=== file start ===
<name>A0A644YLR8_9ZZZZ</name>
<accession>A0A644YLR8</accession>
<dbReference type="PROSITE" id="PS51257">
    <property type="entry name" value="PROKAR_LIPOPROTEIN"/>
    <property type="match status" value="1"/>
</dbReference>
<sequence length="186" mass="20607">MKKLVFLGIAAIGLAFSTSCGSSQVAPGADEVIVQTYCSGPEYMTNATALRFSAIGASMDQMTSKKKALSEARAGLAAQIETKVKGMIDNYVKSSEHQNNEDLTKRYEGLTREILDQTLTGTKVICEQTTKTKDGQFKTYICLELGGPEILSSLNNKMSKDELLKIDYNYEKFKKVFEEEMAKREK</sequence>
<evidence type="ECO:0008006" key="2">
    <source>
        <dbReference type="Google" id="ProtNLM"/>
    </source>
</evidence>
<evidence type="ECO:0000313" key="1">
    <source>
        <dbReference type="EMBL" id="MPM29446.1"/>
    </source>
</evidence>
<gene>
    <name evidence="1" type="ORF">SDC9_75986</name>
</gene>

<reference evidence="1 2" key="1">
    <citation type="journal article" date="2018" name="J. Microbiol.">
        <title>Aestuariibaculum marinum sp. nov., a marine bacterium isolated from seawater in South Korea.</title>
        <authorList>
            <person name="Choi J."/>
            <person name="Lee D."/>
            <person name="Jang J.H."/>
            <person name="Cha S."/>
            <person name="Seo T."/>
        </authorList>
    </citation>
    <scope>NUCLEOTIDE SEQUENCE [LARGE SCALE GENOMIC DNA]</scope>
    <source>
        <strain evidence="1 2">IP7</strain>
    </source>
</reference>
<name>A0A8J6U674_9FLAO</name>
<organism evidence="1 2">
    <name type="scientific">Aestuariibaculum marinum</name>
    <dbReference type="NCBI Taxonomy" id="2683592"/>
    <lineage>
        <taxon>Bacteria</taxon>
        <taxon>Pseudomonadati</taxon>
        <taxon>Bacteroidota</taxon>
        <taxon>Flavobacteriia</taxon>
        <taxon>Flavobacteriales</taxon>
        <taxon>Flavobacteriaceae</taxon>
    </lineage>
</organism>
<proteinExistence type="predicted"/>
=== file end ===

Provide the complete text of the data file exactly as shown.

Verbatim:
<name>A0A644YLR8_9ZZZZ</name>
<accession>A0A644YLR8</accession>
<dbReference type="PROSITE" id="PS51257">
    <property type="entry name" value="PROKAR_LIPOPROTEIN"/>
    <property type="match status" value="1"/>
</dbReference>
<sequence length="186" mass="20607">MKKLVFLGIAAIGLAFSTSCGSSQVAPGADEVIVQTYCSGPEYMTNATALRFSAIGASMDQMTSKKKALSEARAGLAAQIETKVKGMIDNYVKSSEHQNNEDLTKRYEGLTREILDQTLTGTKVICEQTTKTKDGQFKTYICLELGGPEILSSLNNKMSKDELLKIDYNYEKFKKVFEEEMAKREK</sequence>
<evidence type="ECO:0008006" key="2">
    <source>
        <dbReference type="Google" id="ProtNLM"/>
    </source>
</evidence>
<evidence type="ECO:0000313" key="1">
    <source>
        <dbReference type="EMBL" id="MPM29446.1"/>
    </source>
</evidence>
<gene>
    <name evidence="1" type="ORF">SDC9_75986</name>
</gene>

<reference evidence="1 2" key="1">
    <citation type="journal article" date="2018" name="J. Microbiol.">
        <title>Aestuariibaculum marinum sp. nov., a marine bacterium isolated from seawater in South Korea.</title>
        <authorList>
            <person name="Choi J."/>
            <person name="Lee D."/>
            <person name="Jang J.H."/>
            <person name="Cha S."/>
            <person name="Seo T."/>
        </authorList>
    </citation>
    <scope>NUCLEOTIDE SEQUENCE [LARGE SCALE GENOMIC DNA]</scope>
    <source>
        <strain evidence="1 2">IP7</strain>
    </source>
</reference>
<name>A0A8J6U674_9FLAO</name>
<organism evidence="1 2">
    <name type="scientific">Aestuariibaculum marinum</name>
    <dbReference type="NCBI Taxonomy" id="2683592"/>
    <lineage>
        <taxon>Bacteria</taxon>
        <taxon>Pseudomonadati</taxon>
        <taxon>Bacteroidota</taxon>
        <taxon>Flavobacteriia</taxon>
        <taxon>Flavobacteriales</taxon>
        <taxon>Flavobacteriaceae</taxon>
    </lineage>
</organism>
<proteinExistence type="predicted"/>